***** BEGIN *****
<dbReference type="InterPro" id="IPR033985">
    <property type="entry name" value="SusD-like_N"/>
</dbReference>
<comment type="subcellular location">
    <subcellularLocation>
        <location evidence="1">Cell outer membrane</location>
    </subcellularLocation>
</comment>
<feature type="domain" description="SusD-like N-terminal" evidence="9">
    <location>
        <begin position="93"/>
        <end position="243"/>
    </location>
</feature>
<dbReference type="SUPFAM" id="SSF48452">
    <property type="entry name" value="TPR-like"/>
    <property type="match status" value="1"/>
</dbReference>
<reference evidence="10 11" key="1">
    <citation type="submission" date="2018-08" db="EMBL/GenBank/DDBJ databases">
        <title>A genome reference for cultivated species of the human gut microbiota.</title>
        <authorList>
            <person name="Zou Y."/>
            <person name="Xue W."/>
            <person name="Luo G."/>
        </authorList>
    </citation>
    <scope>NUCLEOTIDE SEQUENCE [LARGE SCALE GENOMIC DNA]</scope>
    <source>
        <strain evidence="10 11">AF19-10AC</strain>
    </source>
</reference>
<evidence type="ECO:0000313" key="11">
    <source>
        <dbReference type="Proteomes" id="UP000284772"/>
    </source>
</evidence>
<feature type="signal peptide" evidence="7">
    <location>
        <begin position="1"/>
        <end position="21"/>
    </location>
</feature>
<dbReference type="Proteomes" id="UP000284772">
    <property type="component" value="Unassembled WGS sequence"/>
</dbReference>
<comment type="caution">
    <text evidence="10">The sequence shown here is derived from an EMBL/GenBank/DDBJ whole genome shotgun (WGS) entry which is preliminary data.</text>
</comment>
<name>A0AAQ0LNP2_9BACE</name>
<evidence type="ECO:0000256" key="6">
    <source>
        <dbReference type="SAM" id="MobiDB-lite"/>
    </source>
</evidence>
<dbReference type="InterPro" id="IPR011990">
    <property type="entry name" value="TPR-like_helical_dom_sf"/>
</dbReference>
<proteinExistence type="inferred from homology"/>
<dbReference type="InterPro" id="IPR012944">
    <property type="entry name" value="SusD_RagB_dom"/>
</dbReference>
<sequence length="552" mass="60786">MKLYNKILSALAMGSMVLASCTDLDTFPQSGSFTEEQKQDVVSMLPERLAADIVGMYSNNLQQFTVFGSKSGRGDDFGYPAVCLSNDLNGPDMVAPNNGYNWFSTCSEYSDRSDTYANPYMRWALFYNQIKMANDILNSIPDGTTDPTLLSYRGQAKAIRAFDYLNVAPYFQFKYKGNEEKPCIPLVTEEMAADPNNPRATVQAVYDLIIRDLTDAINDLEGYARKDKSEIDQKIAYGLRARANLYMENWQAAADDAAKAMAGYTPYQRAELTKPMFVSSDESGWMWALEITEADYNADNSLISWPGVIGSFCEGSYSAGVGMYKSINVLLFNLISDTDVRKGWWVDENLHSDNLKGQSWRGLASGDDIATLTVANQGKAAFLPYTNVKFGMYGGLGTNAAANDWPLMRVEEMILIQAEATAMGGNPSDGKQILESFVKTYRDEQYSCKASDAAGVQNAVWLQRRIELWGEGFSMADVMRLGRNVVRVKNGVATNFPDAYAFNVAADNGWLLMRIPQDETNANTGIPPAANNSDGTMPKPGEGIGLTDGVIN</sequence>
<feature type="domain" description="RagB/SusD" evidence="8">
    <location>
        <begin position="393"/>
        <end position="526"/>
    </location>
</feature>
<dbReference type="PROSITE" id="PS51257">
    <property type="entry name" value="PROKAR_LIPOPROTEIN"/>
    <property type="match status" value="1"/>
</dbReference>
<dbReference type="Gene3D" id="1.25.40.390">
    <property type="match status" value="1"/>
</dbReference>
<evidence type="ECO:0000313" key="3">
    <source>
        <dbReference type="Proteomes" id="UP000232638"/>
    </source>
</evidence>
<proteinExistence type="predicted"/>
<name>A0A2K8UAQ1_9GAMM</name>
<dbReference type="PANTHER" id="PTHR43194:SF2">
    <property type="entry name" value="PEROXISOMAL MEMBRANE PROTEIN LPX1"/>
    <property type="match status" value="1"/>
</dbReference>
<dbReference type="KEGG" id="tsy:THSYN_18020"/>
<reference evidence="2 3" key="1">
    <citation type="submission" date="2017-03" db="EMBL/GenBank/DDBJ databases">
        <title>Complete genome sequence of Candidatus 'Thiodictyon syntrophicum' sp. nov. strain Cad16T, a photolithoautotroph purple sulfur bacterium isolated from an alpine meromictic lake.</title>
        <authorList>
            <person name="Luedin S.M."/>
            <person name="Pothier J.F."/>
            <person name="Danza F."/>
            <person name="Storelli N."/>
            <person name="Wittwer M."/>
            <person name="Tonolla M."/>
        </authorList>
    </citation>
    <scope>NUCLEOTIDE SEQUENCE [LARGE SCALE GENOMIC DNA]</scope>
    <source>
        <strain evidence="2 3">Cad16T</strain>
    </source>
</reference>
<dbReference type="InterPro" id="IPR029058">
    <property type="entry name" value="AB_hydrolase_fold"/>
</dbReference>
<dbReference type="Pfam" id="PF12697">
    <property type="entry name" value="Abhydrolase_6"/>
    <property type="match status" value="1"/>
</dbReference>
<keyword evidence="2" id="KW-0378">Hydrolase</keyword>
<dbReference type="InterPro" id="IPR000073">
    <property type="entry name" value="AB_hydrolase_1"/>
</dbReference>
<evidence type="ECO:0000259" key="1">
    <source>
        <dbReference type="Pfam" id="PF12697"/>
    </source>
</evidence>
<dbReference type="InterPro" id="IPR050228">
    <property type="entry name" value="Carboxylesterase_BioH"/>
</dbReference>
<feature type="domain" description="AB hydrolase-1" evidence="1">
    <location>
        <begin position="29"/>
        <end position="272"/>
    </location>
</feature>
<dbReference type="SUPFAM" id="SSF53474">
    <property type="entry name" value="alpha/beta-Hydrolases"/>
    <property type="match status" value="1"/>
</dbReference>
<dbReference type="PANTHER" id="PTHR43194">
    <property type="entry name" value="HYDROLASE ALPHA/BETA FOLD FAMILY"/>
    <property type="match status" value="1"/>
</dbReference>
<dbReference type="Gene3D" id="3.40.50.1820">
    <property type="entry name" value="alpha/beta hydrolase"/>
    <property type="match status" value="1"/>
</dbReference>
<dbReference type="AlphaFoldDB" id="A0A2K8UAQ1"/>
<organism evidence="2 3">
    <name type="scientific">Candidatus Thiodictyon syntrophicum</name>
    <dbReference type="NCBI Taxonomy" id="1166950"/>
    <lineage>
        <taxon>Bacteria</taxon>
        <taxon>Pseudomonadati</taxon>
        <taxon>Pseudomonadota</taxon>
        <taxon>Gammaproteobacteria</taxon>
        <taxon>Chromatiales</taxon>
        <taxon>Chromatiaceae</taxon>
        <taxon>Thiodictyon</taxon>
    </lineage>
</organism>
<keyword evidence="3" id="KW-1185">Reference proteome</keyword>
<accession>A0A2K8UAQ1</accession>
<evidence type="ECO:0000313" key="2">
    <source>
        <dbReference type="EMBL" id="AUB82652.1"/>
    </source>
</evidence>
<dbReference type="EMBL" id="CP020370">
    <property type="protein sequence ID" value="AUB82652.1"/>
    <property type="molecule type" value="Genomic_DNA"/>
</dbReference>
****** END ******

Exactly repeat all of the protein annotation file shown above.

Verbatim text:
<dbReference type="InterPro" id="IPR033985">
    <property type="entry name" value="SusD-like_N"/>
</dbReference>
<comment type="subcellular location">
    <subcellularLocation>
        <location evidence="1">Cell outer membrane</location>
    </subcellularLocation>
</comment>
<feature type="domain" description="SusD-like N-terminal" evidence="9">
    <location>
        <begin position="93"/>
        <end position="243"/>
    </location>
</feature>
<dbReference type="SUPFAM" id="SSF48452">
    <property type="entry name" value="TPR-like"/>
    <property type="match status" value="1"/>
</dbReference>
<reference evidence="10 11" key="1">
    <citation type="submission" date="2018-08" db="EMBL/GenBank/DDBJ databases">
        <title>A genome reference for cultivated species of the human gut microbiota.</title>
        <authorList>
            <person name="Zou Y."/>
            <person name="Xue W."/>
            <person name="Luo G."/>
        </authorList>
    </citation>
    <scope>NUCLEOTIDE SEQUENCE [LARGE SCALE GENOMIC DNA]</scope>
    <source>
        <strain evidence="10 11">AF19-10AC</strain>
    </source>
</reference>
<evidence type="ECO:0000313" key="11">
    <source>
        <dbReference type="Proteomes" id="UP000284772"/>
    </source>
</evidence>
<feature type="signal peptide" evidence="7">
    <location>
        <begin position="1"/>
        <end position="21"/>
    </location>
</feature>
<dbReference type="Proteomes" id="UP000284772">
    <property type="component" value="Unassembled WGS sequence"/>
</dbReference>
<comment type="caution">
    <text evidence="10">The sequence shown here is derived from an EMBL/GenBank/DDBJ whole genome shotgun (WGS) entry which is preliminary data.</text>
</comment>
<name>A0AAQ0LNP2_9BACE</name>
<evidence type="ECO:0000256" key="6">
    <source>
        <dbReference type="SAM" id="MobiDB-lite"/>
    </source>
</evidence>
<dbReference type="InterPro" id="IPR011990">
    <property type="entry name" value="TPR-like_helical_dom_sf"/>
</dbReference>
<proteinExistence type="inferred from homology"/>
<dbReference type="InterPro" id="IPR012944">
    <property type="entry name" value="SusD_RagB_dom"/>
</dbReference>
<sequence length="552" mass="60786">MKLYNKILSALAMGSMVLASCTDLDTFPQSGSFTEEQKQDVVSMLPERLAADIVGMYSNNLQQFTVFGSKSGRGDDFGYPAVCLSNDLNGPDMVAPNNGYNWFSTCSEYSDRSDTYANPYMRWALFYNQIKMANDILNSIPDGTTDPTLLSYRGQAKAIRAFDYLNVAPYFQFKYKGNEEKPCIPLVTEEMAADPNNPRATVQAVYDLIIRDLTDAINDLEGYARKDKSEIDQKIAYGLRARANLYMENWQAAADDAAKAMAGYTPYQRAELTKPMFVSSDESGWMWALEITEADYNADNSLISWPGVIGSFCEGSYSAGVGMYKSINVLLFNLISDTDVRKGWWVDENLHSDNLKGQSWRGLASGDDIATLTVANQGKAAFLPYTNVKFGMYGGLGTNAAANDWPLMRVEEMILIQAEATAMGGNPSDGKQILESFVKTYRDEQYSCKASDAAGVQNAVWLQRRIELWGEGFSMADVMRLGRNVVRVKNGVATNFPDAYAFNVAADNGWLLMRIPQDETNANTGIPPAANNSDGTMPKPGEGIGLTDGVIN</sequence>
<feature type="domain" description="RagB/SusD" evidence="8">
    <location>
        <begin position="393"/>
        <end position="526"/>
    </location>
</feature>
<dbReference type="PROSITE" id="PS51257">
    <property type="entry name" value="PROKAR_LIPOPROTEIN"/>
    <property type="match status" value="1"/>
</dbReference>
<dbReference type="Gene3D" id="1.25.40.390">
    <property type="match status" value="1"/>
</dbReference>
<evidence type="ECO:0000313" key="3">
    <source>
        <dbReference type="Proteomes" id="UP000232638"/>
    </source>
</evidence>
<proteinExistence type="predicted"/>
<name>A0A2K8UAQ1_9GAMM</name>
<dbReference type="PANTHER" id="PTHR43194:SF2">
    <property type="entry name" value="PEROXISOMAL MEMBRANE PROTEIN LPX1"/>
    <property type="match status" value="1"/>
</dbReference>
<dbReference type="KEGG" id="tsy:THSYN_18020"/>
<reference evidence="2 3" key="1">
    <citation type="submission" date="2017-03" db="EMBL/GenBank/DDBJ databases">
        <title>Complete genome sequence of Candidatus 'Thiodictyon syntrophicum' sp. nov. strain Cad16T, a photolithoautotroph purple sulfur bacterium isolated from an alpine meromictic lake.</title>
        <authorList>
            <person name="Luedin S.M."/>
            <person name="Pothier J.F."/>
            <person name="Danza F."/>
            <person name="Storelli N."/>
            <person name="Wittwer M."/>
            <person name="Tonolla M."/>
        </authorList>
    </citation>
    <scope>NUCLEOTIDE SEQUENCE [LARGE SCALE GENOMIC DNA]</scope>
    <source>
        <strain evidence="2 3">Cad16T</strain>
    </source>
</reference>
<dbReference type="InterPro" id="IPR029058">
    <property type="entry name" value="AB_hydrolase_fold"/>
</dbReference>
<dbReference type="Pfam" id="PF12697">
    <property type="entry name" value="Abhydrolase_6"/>
    <property type="match status" value="1"/>
</dbReference>
<keyword evidence="2" id="KW-0378">Hydrolase</keyword>
<dbReference type="InterPro" id="IPR000073">
    <property type="entry name" value="AB_hydrolase_1"/>
</dbReference>
<evidence type="ECO:0000259" key="1">
    <source>
        <dbReference type="Pfam" id="PF12697"/>
    </source>
</evidence>
<dbReference type="InterPro" id="IPR050228">
    <property type="entry name" value="Carboxylesterase_BioH"/>
</dbReference>
<feature type="domain" description="AB hydrolase-1" evidence="1">
    <location>
        <begin position="29"/>
        <end position="272"/>
    </location>
</feature>
<dbReference type="SUPFAM" id="SSF53474">
    <property type="entry name" value="alpha/beta-Hydrolases"/>
    <property type="match status" value="1"/>
</dbReference>
<dbReference type="PANTHER" id="PTHR43194">
    <property type="entry name" value="HYDROLASE ALPHA/BETA FOLD FAMILY"/>
    <property type="match status" value="1"/>
</dbReference>
<dbReference type="Gene3D" id="3.40.50.1820">
    <property type="entry name" value="alpha/beta hydrolase"/>
    <property type="match status" value="1"/>
</dbReference>
<dbReference type="AlphaFoldDB" id="A0A2K8UAQ1"/>
<organism evidence="2 3">
    <name type="scientific">Candidatus Thiodictyon syntrophicum</name>
    <dbReference type="NCBI Taxonomy" id="1166950"/>
    <lineage>
        <taxon>Bacteria</taxon>
        <taxon>Pseudomonadati</taxon>
        <taxon>Pseudomonadota</taxon>
        <taxon>Gammaproteobacteria</taxon>
        <taxon>Chromatiales</taxon>
        <taxon>Chromatiaceae</taxon>
        <taxon>Thiodictyon</taxon>
    </lineage>
</organism>
<keyword evidence="3" id="KW-1185">Reference proteome</keyword>
<accession>A0A2K8UAQ1</accession>
<evidence type="ECO:0000313" key="2">
    <source>
        <dbReference type="EMBL" id="AUB82652.1"/>
    </source>
</evidence>
<dbReference type="EMBL" id="CP020370">
    <property type="protein sequence ID" value="AUB82652.1"/>
    <property type="molecule type" value="Genomic_DNA"/>
</dbReference>